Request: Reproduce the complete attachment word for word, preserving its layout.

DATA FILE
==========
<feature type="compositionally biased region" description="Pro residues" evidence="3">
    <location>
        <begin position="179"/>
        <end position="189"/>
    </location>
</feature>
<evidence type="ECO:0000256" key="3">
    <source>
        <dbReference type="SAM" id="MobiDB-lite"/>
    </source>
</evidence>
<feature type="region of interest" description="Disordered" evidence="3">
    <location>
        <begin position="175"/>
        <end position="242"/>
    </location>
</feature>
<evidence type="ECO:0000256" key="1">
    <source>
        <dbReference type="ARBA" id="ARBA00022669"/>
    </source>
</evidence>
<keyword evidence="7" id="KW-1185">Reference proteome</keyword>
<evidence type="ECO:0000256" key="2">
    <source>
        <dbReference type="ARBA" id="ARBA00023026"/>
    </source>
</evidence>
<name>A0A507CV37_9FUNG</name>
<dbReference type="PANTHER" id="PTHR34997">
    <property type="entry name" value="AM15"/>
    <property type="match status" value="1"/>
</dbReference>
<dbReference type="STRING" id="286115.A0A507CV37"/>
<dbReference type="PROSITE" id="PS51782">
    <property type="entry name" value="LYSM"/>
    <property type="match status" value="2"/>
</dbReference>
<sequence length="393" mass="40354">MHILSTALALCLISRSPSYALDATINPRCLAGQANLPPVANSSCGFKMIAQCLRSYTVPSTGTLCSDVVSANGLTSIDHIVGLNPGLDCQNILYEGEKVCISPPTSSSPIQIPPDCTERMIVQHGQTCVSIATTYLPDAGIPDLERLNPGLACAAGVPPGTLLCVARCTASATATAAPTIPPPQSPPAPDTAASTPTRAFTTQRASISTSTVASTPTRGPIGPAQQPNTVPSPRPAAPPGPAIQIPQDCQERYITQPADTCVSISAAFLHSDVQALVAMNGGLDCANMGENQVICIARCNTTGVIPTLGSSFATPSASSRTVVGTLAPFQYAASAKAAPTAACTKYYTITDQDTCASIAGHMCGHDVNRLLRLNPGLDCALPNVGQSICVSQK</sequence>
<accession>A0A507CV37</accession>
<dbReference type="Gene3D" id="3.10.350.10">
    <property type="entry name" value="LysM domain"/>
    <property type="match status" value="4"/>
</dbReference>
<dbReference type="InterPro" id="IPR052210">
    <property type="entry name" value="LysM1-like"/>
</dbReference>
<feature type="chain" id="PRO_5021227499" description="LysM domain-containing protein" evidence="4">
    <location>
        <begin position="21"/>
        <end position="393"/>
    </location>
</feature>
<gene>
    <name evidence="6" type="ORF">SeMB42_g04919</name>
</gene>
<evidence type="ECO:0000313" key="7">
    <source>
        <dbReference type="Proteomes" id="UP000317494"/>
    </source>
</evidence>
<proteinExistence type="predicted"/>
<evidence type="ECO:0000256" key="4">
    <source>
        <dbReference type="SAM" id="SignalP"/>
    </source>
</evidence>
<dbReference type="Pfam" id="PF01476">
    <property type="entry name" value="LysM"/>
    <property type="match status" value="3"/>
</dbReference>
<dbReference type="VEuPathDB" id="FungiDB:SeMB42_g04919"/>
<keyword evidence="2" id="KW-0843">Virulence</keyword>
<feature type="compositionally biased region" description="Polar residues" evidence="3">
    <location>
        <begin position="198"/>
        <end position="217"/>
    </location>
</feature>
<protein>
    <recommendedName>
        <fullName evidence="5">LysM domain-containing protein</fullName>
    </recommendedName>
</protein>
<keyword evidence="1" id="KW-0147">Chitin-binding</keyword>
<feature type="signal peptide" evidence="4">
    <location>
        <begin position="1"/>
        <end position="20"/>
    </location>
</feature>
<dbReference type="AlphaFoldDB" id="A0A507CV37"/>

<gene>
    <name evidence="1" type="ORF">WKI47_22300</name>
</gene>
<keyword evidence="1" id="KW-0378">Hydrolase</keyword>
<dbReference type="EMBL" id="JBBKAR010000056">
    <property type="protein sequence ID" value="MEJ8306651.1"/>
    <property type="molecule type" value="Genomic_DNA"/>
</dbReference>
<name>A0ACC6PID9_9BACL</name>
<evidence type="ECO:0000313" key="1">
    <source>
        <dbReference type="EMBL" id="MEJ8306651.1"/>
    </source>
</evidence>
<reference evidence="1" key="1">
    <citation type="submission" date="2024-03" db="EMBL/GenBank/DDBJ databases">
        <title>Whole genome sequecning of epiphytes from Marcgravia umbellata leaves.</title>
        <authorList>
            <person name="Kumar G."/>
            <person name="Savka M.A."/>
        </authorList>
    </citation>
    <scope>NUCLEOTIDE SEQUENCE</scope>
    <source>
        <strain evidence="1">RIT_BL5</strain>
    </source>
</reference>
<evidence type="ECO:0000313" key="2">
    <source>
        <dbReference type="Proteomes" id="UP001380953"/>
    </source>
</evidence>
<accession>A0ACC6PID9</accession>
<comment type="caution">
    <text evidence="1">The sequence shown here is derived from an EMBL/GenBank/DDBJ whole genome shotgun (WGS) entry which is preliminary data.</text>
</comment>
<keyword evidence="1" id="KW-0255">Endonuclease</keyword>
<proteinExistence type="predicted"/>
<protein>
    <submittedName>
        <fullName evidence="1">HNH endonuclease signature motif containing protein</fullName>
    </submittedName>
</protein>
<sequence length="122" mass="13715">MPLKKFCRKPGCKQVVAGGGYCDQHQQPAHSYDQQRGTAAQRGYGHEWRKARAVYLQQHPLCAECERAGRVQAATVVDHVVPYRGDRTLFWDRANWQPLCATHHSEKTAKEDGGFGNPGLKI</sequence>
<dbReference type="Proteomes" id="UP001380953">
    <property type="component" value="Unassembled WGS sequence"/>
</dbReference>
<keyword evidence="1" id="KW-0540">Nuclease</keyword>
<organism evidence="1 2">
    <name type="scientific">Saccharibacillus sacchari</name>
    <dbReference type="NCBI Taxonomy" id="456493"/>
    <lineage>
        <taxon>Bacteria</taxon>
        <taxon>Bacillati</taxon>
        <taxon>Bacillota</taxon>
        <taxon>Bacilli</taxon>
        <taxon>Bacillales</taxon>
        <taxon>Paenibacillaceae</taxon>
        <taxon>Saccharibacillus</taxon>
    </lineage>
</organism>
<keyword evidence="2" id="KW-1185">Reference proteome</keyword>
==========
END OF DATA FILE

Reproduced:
<feature type="compositionally biased region" description="Pro residues" evidence="3">
    <location>
        <begin position="179"/>
        <end position="189"/>
    </location>
</feature>
<evidence type="ECO:0000256" key="3">
    <source>
        <dbReference type="SAM" id="MobiDB-lite"/>
    </source>
</evidence>
<feature type="region of interest" description="Disordered" evidence="3">
    <location>
        <begin position="175"/>
        <end position="242"/>
    </location>
</feature>
<evidence type="ECO:0000256" key="1">
    <source>
        <dbReference type="ARBA" id="ARBA00022669"/>
    </source>
</evidence>
<keyword evidence="7" id="KW-1185">Reference proteome</keyword>
<evidence type="ECO:0000256" key="2">
    <source>
        <dbReference type="ARBA" id="ARBA00023026"/>
    </source>
</evidence>
<name>A0A507CV37_9FUNG</name>
<dbReference type="PANTHER" id="PTHR34997">
    <property type="entry name" value="AM15"/>
    <property type="match status" value="1"/>
</dbReference>
<dbReference type="STRING" id="286115.A0A507CV37"/>
<dbReference type="PROSITE" id="PS51782">
    <property type="entry name" value="LYSM"/>
    <property type="match status" value="2"/>
</dbReference>
<sequence length="393" mass="40354">MHILSTALALCLISRSPSYALDATINPRCLAGQANLPPVANSSCGFKMIAQCLRSYTVPSTGTLCSDVVSANGLTSIDHIVGLNPGLDCQNILYEGEKVCISPPTSSSPIQIPPDCTERMIVQHGQTCVSIATTYLPDAGIPDLERLNPGLACAAGVPPGTLLCVARCTASATATAAPTIPPPQSPPAPDTAASTPTRAFTTQRASISTSTVASTPTRGPIGPAQQPNTVPSPRPAAPPGPAIQIPQDCQERYITQPADTCVSISAAFLHSDVQALVAMNGGLDCANMGENQVICIARCNTTGVIPTLGSSFATPSASSRTVVGTLAPFQYAASAKAAPTAACTKYYTITDQDTCASIAGHMCGHDVNRLLRLNPGLDCALPNVGQSICVSQK</sequence>
<accession>A0A507CV37</accession>
<dbReference type="Gene3D" id="3.10.350.10">
    <property type="entry name" value="LysM domain"/>
    <property type="match status" value="4"/>
</dbReference>
<dbReference type="InterPro" id="IPR052210">
    <property type="entry name" value="LysM1-like"/>
</dbReference>
<feature type="chain" id="PRO_5021227499" description="LysM domain-containing protein" evidence="4">
    <location>
        <begin position="21"/>
        <end position="393"/>
    </location>
</feature>
<gene>
    <name evidence="6" type="ORF">SeMB42_g04919</name>
</gene>
<evidence type="ECO:0000313" key="7">
    <source>
        <dbReference type="Proteomes" id="UP000317494"/>
    </source>
</evidence>
<proteinExistence type="predicted"/>
<evidence type="ECO:0000256" key="4">
    <source>
        <dbReference type="SAM" id="SignalP"/>
    </source>
</evidence>
<dbReference type="Pfam" id="PF01476">
    <property type="entry name" value="LysM"/>
    <property type="match status" value="3"/>
</dbReference>
<dbReference type="VEuPathDB" id="FungiDB:SeMB42_g04919"/>
<keyword evidence="2" id="KW-0843">Virulence</keyword>
<feature type="compositionally biased region" description="Polar residues" evidence="3">
    <location>
        <begin position="198"/>
        <end position="217"/>
    </location>
</feature>
<protein>
    <recommendedName>
        <fullName evidence="5">LysM domain-containing protein</fullName>
    </recommendedName>
</protein>
<keyword evidence="1" id="KW-0147">Chitin-binding</keyword>
<feature type="signal peptide" evidence="4">
    <location>
        <begin position="1"/>
        <end position="20"/>
    </location>
</feature>
<dbReference type="AlphaFoldDB" id="A0A507CV37"/>

<gene>
    <name evidence="1" type="ORF">WKI47_22300</name>
</gene>
<keyword evidence="1" id="KW-0378">Hydrolase</keyword>
<dbReference type="EMBL" id="JBBKAR010000056">
    <property type="protein sequence ID" value="MEJ8306651.1"/>
    <property type="molecule type" value="Genomic_DNA"/>
</dbReference>
<name>A0ACC6PID9_9BACL</name>
<evidence type="ECO:0000313" key="1">
    <source>
        <dbReference type="EMBL" id="MEJ8306651.1"/>
    </source>
</evidence>
<reference evidence="1" key="1">
    <citation type="submission" date="2024-03" db="EMBL/GenBank/DDBJ databases">
        <title>Whole genome sequecning of epiphytes from Marcgravia umbellata leaves.</title>
        <authorList>
            <person name="Kumar G."/>
            <person name="Savka M.A."/>
        </authorList>
    </citation>
    <scope>NUCLEOTIDE SEQUENCE</scope>
    <source>
        <strain evidence="1">RIT_BL5</strain>
    </source>
</reference>
<evidence type="ECO:0000313" key="2">
    <source>
        <dbReference type="Proteomes" id="UP001380953"/>
    </source>
</evidence>
<accession>A0ACC6PID9</accession>
<comment type="caution">
    <text evidence="1">The sequence shown here is derived from an EMBL/GenBank/DDBJ whole genome shotgun (WGS) entry which is preliminary data.</text>
</comment>
<keyword evidence="1" id="KW-0255">Endonuclease</keyword>
<proteinExistence type="predicted"/>
<protein>
    <submittedName>
        <fullName evidence="1">HNH endonuclease signature motif containing protein</fullName>
    </submittedName>
</protein>
<sequence length="122" mass="13715">MPLKKFCRKPGCKQVVAGGGYCDQHQQPAHSYDQQRGTAAQRGYGHEWRKARAVYLQQHPLCAECERAGRVQAATVVDHVVPYRGDRTLFWDRANWQPLCATHHSEKTAKEDGGFGNPGLKI</sequence>
<dbReference type="Proteomes" id="UP001380953">
    <property type="component" value="Unassembled WGS sequence"/>
</dbReference>
<keyword evidence="1" id="KW-0540">Nuclease</keyword>
<organism evidence="1 2">
    <name type="scientific">Saccharibacillus sacchari</name>
    <dbReference type="NCBI Taxonomy" id="456493"/>
    <lineage>
        <taxon>Bacteria</taxon>
        <taxon>Bacillati</taxon>
        <taxon>Bacillota</taxon>
        <taxon>Bacilli</taxon>
        <taxon>Bacillales</taxon>
        <taxon>Paenibacillaceae</taxon>
        <taxon>Saccharibacillus</taxon>
    </lineage>
</organism>
<keyword evidence="2" id="KW-1185">Reference proteome</keyword>